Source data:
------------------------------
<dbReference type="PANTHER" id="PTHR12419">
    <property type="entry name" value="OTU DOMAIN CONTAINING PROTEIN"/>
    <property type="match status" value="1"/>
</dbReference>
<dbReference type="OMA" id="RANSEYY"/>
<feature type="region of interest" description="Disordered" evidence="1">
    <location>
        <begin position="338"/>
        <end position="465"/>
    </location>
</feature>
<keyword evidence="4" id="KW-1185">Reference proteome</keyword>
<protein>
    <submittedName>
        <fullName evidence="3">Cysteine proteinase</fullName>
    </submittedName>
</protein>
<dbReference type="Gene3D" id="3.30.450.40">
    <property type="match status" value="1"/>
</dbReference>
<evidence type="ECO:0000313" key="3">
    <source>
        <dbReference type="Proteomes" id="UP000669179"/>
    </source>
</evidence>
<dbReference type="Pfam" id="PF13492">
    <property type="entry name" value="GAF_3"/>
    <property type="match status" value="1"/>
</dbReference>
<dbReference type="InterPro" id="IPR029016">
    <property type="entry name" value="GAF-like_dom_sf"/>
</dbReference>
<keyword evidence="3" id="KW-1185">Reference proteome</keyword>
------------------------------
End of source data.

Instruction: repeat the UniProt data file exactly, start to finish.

<dbReference type="PANTHER" id="PTHR12419">
    <property type="entry name" value="OTU DOMAIN CONTAINING PROTEIN"/>
    <property type="match status" value="1"/>
</dbReference>
<dbReference type="OMA" id="RANSEYY"/>
<feature type="region of interest" description="Disordered" evidence="1">
    <location>
        <begin position="338"/>
        <end position="465"/>
    </location>
</feature>
<keyword evidence="4" id="KW-1185">Reference proteome</keyword>
<protein>
    <submittedName>
        <fullName evidence="3">Cysteine proteinase</fullName>
    </submittedName>
</protein>
<dbReference type="Gene3D" id="3.30.450.40">
    <property type="match status" value="1"/>
</dbReference>
<evidence type="ECO:0000313" key="3">
    <source>
        <dbReference type="Proteomes" id="UP000669179"/>
    </source>
</evidence>
<dbReference type="Pfam" id="PF13492">
    <property type="entry name" value="GAF_3"/>
    <property type="match status" value="1"/>
</dbReference>
<dbReference type="InterPro" id="IPR029016">
    <property type="entry name" value="GAF-like_dom_sf"/>
</dbReference>
<keyword evidence="3" id="KW-1185">Reference proteome</keyword>